Econ301_week5

Econ301_week5 - Econ 301 Intermediate Microeconomics Week 5 Jul 12-Jul 16 Jingbo Cui(ISU Econ 301-Summer 2010 Week 5 Jul 12-Jul 16 1 65 Outline 1

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Unformatted text preview: Econ 301 Intermediate Microeconomics Week 5, Jul 12-Jul 16 Jingbo Cui (ISU) Econ 301-Summer 2010 Week 5, Jul 12-Jul 16 1 / 65 Outline 1 Competitive Firms and Markets (Ch.8) Competition Profit Maximization Competition in the Short-Run Competition in the Long-Run 2 Properties and Applications of the Competitive Market (Ch.9) Producer Welfare How Competition Maximizes Welfare Policies That Shift Supply Curves Policies That Create a Wedge Between Supply and Demand Curves Jingbo Cui (ISU) Econ 301-Summer 2010 Week 5, Jul 12-Jul 16 2 / 65 Introduction ”How much should firm produce?” To pick a level of output that maximizes a profit, a firm must consider its cost and how much it can sell at a given price. The amount it can sell depends on the market demand of consumers and the firm’s beliefs about how other firms behave. The behavior of firms depend on the market structure: the number of firms in the market; the ease with which firms can enter and leave the market the ability of firms to differentiate their products from those of their rivals. Jingbo Cui (ISU) Econ 301-Summer 2010 Week 5, Jul 12-Jul 16 3 / 65 Competitive Firms and Markets (Ch.8) Competition Price Taking A market is competitive if each firm in the market is a price taker . Price taker- a firm that cannot significantly affect the market price for its output or the prices at which it buys its inputs. The price taker firm faces a demand curve that is horizontal at the market price. Example Does the supply of any single corn, wheat, soybean, etc. farm have any measurable impact on the supply of grain? Do farmers have any power to set or even affect market prices? Not really. We would say that they are price-takers Jingbo Cui (ISU) Econ 301-Summer 2010 Week 5, Jul 12-Jul 16 4 / 65 Competitive Firms and Markets (Ch.8) Competition Competition Perfectly competitive markets are important for two reasons: many markets can be reasonably described as competitive, i.e. agricultural and other commodity markets, stock exchange, retail and wholesale markets, etc; a perfectly competitive market has many desirable properties, Four properties of a perfectly competitive markets: Consumer believe that all firms in the market sell identical products, or homogeneous or undifferentiated products; Firms freely enter and exit the market; Buyers and sellers know the prices charged by firms; Transaction costs- the expenses of finding a trading partner and making a trade for a good or service other than the price paid for that good or service - are low . Jingbo Cui (ISU) Econ 301-Summer 2010 Week 5, Jul 12-Jul 16 5 / 65 Competitive Firms and Markets (Ch.8) Profit Maximization Concepts A firm’s profit , π , is the difference between a firm’s revenues, R , and its cost, C : π = R- C . If profit is negative, π < 0, the firm makes a loss ....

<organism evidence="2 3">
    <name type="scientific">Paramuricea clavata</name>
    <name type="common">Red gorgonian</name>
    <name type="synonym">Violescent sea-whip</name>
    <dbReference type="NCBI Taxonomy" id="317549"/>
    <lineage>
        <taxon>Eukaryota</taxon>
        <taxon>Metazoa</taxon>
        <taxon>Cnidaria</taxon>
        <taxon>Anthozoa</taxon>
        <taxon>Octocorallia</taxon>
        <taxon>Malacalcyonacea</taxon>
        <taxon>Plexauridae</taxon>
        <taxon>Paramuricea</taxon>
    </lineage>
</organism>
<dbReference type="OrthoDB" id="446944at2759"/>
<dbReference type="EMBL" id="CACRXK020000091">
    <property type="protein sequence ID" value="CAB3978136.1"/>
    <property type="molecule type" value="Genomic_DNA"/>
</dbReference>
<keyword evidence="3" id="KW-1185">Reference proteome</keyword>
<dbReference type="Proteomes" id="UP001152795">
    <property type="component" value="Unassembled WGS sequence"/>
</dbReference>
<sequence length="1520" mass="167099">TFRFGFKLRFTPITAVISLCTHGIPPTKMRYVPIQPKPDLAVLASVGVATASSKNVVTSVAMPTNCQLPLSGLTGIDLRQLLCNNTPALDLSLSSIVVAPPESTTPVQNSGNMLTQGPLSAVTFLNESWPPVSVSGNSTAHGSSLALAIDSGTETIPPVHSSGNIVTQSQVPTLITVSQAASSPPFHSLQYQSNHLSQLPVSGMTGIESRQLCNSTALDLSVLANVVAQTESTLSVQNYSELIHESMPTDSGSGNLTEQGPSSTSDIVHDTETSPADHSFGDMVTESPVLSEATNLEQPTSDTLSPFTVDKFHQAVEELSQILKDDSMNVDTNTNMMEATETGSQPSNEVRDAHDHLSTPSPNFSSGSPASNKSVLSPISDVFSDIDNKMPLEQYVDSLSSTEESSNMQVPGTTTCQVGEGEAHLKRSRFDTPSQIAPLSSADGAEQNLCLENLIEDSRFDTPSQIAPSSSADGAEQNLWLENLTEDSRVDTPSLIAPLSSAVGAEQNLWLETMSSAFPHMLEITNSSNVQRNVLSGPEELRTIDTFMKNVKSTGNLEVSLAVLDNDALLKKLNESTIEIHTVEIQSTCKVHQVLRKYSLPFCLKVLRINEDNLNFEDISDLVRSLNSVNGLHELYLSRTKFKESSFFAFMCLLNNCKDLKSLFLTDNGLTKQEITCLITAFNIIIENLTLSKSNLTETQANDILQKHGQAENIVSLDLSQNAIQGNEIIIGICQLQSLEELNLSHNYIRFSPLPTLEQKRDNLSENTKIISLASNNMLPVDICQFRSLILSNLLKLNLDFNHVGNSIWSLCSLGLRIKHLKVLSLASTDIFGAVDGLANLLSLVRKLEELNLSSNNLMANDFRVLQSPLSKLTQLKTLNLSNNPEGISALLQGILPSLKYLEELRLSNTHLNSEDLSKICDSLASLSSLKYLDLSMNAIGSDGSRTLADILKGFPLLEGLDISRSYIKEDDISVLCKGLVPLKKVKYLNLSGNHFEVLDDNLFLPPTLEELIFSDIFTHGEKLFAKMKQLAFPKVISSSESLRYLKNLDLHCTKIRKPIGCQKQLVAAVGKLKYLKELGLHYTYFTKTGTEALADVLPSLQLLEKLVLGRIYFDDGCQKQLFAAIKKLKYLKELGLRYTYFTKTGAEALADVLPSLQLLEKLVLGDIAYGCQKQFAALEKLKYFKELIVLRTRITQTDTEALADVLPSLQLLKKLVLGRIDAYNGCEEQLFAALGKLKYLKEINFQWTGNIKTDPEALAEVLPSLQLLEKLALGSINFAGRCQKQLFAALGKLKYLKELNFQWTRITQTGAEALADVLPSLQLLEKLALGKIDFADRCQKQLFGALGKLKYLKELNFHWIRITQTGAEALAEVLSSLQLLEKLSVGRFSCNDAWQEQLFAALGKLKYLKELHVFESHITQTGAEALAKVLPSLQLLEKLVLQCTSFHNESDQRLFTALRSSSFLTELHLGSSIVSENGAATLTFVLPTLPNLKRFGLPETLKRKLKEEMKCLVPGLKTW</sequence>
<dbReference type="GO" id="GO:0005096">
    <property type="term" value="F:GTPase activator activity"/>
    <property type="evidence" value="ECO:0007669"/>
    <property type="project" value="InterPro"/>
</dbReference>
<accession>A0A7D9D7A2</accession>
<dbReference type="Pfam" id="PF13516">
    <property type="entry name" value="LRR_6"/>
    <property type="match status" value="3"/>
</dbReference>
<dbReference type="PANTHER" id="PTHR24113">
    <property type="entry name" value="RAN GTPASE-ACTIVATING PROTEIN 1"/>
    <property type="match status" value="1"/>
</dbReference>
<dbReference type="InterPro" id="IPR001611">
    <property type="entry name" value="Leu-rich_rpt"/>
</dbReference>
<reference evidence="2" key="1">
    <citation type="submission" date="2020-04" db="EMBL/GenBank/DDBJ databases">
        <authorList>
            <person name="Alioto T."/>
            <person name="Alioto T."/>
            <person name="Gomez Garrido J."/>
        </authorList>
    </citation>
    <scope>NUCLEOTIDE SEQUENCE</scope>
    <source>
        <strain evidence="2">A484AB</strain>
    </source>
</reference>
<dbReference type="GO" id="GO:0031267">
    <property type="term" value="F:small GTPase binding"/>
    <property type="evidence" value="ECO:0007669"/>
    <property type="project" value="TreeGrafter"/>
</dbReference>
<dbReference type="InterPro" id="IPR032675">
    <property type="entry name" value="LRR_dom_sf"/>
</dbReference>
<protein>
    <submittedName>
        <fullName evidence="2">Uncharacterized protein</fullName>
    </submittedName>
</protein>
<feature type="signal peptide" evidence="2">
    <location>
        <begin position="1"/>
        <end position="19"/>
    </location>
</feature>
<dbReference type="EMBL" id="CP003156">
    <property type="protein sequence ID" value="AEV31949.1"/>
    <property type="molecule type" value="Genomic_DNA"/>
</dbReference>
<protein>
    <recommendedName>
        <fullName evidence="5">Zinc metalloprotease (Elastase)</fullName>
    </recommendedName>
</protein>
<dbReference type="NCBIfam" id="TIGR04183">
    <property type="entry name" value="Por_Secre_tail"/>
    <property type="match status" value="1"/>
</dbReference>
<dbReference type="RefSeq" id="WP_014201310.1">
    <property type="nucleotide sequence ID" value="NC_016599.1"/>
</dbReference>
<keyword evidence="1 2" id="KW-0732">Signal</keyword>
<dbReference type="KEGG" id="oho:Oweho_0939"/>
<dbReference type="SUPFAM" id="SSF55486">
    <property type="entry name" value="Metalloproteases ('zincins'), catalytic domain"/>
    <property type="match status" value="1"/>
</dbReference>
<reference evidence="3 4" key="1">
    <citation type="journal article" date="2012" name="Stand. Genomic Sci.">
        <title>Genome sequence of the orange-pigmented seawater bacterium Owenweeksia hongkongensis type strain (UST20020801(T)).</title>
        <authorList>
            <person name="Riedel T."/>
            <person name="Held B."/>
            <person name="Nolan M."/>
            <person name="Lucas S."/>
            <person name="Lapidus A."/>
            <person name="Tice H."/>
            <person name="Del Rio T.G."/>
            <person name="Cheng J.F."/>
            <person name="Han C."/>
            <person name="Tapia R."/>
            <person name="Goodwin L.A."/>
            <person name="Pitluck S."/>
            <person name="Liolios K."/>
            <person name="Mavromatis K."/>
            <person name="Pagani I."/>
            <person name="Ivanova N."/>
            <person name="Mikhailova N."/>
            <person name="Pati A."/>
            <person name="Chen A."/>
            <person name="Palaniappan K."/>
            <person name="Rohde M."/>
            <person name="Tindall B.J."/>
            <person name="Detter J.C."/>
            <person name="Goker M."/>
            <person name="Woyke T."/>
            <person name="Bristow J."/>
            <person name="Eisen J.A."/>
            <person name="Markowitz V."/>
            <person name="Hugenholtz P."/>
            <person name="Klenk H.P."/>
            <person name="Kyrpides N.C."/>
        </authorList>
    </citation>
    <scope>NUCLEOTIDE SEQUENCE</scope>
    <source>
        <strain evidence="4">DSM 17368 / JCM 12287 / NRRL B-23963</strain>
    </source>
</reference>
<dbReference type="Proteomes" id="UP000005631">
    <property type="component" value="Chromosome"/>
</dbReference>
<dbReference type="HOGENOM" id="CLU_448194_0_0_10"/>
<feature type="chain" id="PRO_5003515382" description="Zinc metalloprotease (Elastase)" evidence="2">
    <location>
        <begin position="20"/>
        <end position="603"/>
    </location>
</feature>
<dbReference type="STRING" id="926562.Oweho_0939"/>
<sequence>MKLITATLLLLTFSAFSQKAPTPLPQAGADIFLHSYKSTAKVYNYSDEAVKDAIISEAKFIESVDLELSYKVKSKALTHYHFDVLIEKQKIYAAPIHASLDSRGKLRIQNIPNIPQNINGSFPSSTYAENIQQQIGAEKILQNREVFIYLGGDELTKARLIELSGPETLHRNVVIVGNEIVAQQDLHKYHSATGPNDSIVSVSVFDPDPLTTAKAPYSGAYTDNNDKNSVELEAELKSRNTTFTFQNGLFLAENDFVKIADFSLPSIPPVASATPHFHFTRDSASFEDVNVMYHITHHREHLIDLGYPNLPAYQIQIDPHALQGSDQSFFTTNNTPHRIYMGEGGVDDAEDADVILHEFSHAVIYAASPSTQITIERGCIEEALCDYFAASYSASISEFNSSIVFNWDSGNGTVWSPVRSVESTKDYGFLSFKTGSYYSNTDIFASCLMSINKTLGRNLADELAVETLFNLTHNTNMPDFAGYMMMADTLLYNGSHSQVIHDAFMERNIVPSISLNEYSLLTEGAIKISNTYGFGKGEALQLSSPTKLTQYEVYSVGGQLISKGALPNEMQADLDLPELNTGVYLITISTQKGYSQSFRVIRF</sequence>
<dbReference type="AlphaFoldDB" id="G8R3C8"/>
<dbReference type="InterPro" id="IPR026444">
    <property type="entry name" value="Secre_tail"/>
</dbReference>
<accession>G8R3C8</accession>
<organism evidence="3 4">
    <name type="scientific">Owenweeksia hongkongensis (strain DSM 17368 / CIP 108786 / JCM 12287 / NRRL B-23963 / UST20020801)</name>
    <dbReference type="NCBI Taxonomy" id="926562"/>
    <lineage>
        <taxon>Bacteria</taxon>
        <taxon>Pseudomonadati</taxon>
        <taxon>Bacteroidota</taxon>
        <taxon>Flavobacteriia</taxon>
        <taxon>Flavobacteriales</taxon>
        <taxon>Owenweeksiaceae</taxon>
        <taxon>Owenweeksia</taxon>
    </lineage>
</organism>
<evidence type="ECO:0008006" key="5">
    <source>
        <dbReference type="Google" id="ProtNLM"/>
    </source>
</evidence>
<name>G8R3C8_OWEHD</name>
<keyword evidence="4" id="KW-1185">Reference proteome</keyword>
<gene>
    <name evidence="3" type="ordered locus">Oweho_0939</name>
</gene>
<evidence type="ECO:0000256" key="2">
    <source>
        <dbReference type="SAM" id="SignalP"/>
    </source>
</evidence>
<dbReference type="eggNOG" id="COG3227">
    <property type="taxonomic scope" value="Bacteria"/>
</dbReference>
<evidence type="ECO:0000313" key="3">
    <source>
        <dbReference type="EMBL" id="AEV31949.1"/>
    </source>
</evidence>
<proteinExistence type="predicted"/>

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This note was uploaded on 08/01/2011 for the course ECON 301 taught by Professor Corinnelanginier during the Summer '07 term at Iowa State.

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Econ301_week5 - Econ 301 Intermediate Microeconomics Week 5 Jul 12-Jul 16 Jingbo Cui(ISU Econ 301-Summer 2010 Week 5 Jul 12-Jul 16 1 65 Outline 1

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